Found at etsy.com.
- Header image courtesy of Beyond Belief Media. (Adapted from the Christ Pantocrator icon in St. Catherine's monastery, Sinai, 6th century.)
I’m currently studying the book African Theology in Images by Martin Ott, a 600-page exploration of the African Christian art that has come out of the Kungoni Centre of Culture and Art in Mua, Malawi, since its founding in 1976. An excellent, excellent book—one to which I plan to devote future posts.
Here’s one excerpt (pp. 74-75) that has stood out to me thus far, mainly because it raises a concern that I’ve heard quite often: that Jesus was a Middle Eastern Jew, and so any artistic depictions of him should show him as such, so as not to demean his historicity. One Ugandan bishop used to agree with this line of reasoning, rejecting any images of Christ with African features . . . but then he changed his mind:
The establishment of authentic African art requires both personal adjustments and theological rethinking. Nowhere is this better illustrated than in two separate statements of Bishop Paul Kalanda of Moroto, Uganda. In an article written in 1960 Paul Kalanda had argued vehemently against the representation of Christ as “a black Christ with a short face, flat nose, thick lips and crisp hair. This form of presentation neglects the historical Jesus, and would rape him of his race and his personality; and, by the way, it is against the history and tradition of the church”. Exactly thirty years later, having been appointed Bishop, he issued another statement on the same subject. Continue reading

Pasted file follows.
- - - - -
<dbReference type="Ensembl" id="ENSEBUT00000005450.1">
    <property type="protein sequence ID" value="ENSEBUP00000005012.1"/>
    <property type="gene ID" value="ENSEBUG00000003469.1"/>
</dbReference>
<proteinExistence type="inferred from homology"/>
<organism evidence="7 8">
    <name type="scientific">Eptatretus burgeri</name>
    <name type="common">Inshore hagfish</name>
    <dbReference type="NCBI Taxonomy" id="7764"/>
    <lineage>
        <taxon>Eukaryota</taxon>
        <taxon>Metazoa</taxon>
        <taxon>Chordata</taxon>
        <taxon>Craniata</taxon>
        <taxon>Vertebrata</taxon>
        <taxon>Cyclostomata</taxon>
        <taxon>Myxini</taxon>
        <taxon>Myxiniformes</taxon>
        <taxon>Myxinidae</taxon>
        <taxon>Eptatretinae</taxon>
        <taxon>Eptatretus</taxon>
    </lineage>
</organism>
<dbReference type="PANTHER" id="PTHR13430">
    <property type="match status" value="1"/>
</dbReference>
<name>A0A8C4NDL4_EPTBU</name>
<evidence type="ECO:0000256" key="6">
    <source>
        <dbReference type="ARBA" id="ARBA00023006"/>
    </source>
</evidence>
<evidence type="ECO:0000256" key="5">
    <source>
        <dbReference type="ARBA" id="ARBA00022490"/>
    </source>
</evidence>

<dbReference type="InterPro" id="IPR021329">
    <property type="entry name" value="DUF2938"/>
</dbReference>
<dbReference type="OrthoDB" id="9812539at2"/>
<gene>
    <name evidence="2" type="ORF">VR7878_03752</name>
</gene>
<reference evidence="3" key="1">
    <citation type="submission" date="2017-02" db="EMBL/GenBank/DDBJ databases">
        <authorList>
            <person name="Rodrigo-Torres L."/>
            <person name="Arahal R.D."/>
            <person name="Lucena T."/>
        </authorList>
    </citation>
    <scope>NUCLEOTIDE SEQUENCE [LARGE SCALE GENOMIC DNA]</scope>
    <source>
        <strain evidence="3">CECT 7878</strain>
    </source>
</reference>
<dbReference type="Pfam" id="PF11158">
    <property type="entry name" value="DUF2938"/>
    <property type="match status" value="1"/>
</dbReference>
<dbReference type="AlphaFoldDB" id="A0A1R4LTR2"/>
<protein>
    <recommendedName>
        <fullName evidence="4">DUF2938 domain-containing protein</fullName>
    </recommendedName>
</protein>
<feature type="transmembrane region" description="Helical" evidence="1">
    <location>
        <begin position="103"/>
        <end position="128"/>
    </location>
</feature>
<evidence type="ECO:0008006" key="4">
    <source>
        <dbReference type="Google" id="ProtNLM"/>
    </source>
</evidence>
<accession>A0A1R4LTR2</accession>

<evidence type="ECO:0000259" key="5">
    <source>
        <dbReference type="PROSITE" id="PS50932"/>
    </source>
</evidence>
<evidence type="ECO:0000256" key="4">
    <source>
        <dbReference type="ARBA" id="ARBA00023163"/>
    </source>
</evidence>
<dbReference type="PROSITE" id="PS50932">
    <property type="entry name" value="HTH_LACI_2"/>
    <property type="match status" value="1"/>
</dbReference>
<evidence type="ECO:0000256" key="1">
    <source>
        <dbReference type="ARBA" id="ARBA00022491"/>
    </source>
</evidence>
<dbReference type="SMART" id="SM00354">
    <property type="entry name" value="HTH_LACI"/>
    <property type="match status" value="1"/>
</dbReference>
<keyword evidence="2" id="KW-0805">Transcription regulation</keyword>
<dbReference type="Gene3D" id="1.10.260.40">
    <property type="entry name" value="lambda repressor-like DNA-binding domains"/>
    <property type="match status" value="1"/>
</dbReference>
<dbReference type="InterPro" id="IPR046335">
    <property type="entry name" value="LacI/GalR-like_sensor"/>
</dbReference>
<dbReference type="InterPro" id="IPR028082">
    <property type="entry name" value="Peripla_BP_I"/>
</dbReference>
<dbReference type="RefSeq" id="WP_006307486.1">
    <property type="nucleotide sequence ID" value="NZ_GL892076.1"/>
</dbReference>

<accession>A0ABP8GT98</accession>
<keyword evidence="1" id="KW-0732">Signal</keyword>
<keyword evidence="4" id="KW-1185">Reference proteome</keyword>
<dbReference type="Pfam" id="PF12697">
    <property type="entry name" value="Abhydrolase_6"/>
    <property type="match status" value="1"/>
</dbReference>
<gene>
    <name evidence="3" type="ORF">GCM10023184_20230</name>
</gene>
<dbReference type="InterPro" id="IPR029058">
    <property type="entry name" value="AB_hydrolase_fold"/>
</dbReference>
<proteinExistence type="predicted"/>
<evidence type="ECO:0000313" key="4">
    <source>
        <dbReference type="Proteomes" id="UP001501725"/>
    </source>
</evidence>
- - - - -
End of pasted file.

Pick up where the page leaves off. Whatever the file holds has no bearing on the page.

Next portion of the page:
The Church’s engagement with contemporary art, by Jonathan Evens: The church has been and is experiencing a renaissance of commissioned art, but so few people seem to be aware of it. Evens, who recently returned from a modern “Christian art” pilgrimage through Europe, discusses some of the causes, trends, and key figures related to this renaissance.
“The Gospel in Black and White: A Missiological Perspective on Ferguson” by Bob Bixby: OK, I’m pretty late on this one, but this white pastor’s response to the fatal shooting of Michael Brown is one of the most helpful I’ve heard. It examines in particular the tension between the predominant reaction of white Christians to this crisis and that of black Christians. If we profess the same gospel, why aren’t we more unified in our feelings about this case? It comes down to differences in shared understandings and shared values. Whereas blacks see themselves as a collective, whites do not—which has a tremendous impact on how each race interprets news such as this.
Artist Hirotoshi Ito can do some amazing things with rocks. Love it!
The Hound of Heaven trailer: Based on a nineteenth-century poem by Francis Thompson, this short film tells the story of a girl who believes that she is fleeing death, when she is actually running away from her only chance at life. The story is told through a combination of surreal visuals and spoken-word-style narration by LA hip-hop artist Propaganda. Directed by N. D. Wilson, the film premiered yesterday at the Raindance Film Festival.
The Bible Project just completed its latest video, “Messiah”: